L’ARCHE — Members of the L’Arche Saskatoon community and friends disembark from a riverboat cruise Sept. 20, part of a celebration to mark the 50th anniversary of L’Arche that also included an afternoon prayer service at St. John’s Anglican Cathedral. (Yaworski photo)

L’Arche celebrates 50th anniversary

By Kiply Lukan Yaworski

SASKATOON — L’Arche Saskatoon welcomed friends and families to a joyful 50th anniversary celebration on a sunny autumn day Sept. 20, with a lunch cruise on the Prairie Lily riverboat, followed by a prayer service at St. John’s Anglican Cathedral.

L’Arche began in 1964 in France, when Jean Vanier and Rev. Thomas Philippe invited Raphael and Philippe, two men with intellectual disabilities, to live with them — “to come and share their life in the spirit of the Gospel and the Beatitudes that Jesus preached,” as stated in the L’Arche charter.

In L’Arche homes around the world, people with disabilities and those who assist them continue to follow that model, living together and sharing in life as a home and community. Today there are some 140 L’Arche communities around the world in 38 different countries.

L’Arche Saskatoon was founded in 2008, and includes one home, Christopher House, which is home to eight people, including four live-in assistants. Monthly Friends of L’Arche gatherings and ecumenical prayer nights also involve many others in the local L’Arche community.

To mark the 50th anniversary with a boat ride was an appropriate activity for an organization named after Noah’s Ark, which was also the theme of a reflection led by community leader Wyndham Thiessen during the afternoon prayer service.

“The word L’Arche is the French for Ark, for Noah’s Ark,” explained Thiessen, as core community member Cody took on the role of Noah and collected animal figurines from among those assembled for prayer.

Rain sticks previously made by community members were used to create the sound of the rain as Thiessen told the story of how in a world of violence, suffering and sin, God called Noah to save the animals and start over.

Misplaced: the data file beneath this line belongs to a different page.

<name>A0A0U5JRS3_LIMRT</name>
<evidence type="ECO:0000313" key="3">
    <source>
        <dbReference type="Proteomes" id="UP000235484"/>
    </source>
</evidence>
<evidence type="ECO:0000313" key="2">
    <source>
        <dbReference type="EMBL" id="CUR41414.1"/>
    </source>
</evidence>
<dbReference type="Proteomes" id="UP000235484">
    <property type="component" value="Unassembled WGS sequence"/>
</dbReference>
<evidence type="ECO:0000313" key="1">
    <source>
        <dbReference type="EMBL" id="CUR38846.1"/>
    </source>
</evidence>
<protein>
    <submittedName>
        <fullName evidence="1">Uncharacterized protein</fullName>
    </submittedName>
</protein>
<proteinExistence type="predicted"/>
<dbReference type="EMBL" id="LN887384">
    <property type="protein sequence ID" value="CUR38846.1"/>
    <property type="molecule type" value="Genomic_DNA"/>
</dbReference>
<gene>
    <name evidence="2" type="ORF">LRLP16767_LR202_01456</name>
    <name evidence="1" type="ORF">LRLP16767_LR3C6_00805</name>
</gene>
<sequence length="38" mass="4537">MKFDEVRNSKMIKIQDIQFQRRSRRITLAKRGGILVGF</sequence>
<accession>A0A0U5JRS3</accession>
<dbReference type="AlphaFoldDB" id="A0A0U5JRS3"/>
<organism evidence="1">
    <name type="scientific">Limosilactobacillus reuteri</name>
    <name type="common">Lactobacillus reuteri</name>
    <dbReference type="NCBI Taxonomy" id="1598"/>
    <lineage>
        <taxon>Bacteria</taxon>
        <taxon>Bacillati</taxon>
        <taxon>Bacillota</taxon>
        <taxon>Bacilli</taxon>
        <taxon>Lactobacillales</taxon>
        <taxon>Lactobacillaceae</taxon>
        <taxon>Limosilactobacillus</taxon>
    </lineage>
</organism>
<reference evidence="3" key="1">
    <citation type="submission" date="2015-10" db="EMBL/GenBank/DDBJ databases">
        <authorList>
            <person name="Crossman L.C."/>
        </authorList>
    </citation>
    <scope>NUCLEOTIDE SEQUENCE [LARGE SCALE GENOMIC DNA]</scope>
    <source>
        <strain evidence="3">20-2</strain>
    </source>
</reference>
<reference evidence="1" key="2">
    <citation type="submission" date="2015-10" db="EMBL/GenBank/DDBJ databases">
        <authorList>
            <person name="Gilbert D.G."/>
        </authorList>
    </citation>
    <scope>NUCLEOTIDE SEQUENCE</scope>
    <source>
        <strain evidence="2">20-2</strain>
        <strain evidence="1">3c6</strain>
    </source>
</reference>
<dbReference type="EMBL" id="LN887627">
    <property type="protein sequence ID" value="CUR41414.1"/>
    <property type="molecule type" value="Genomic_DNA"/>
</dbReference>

“We often hear this throughout the Bible: there is a situation that’s not tolerable. There is violence, there is sin, and something has to be done. And of course we know God’s ultimate response was sending Jesus,” who taught us to respond to violence with forgiveness and love, he said.

In the 1960s, the intolerable situation that Jean Vanier and others responded to was the suffering of those with intellectual disabilities, who were living in institutions, recounted Thiessen. “It was a small faithful step. There was suffering, and something had to be done.”

Living together as a community built on love, mutuality and forgiveness began to bring new insights to Gospel passages, Thiessen described. “Jean Vanier began to realize that he too was poor, that he too was broken,” he said. “He also realized quite early on that the people that he welcomed, while they were poor in some ways, in other ways they were not poor. They had gifts, they had riches to share with others.”

Thiessen added: “A lot of the gifts that people with disabilities have — gifts of welcoming, of celebration, of forgiveness — these are things that our world really needs.”

Prayers of thanksgiving for 50 years of L’Arche were offered during the prayer service, as well as prayers for L’Arche communities around the world, including those living in the midst of violence and unrest. Finally, the community thanked God for the gift of L’Arche Saskatoon, for those with “the vision and dream to be ‘Led by the Spirit’ and to build community patiently together.”

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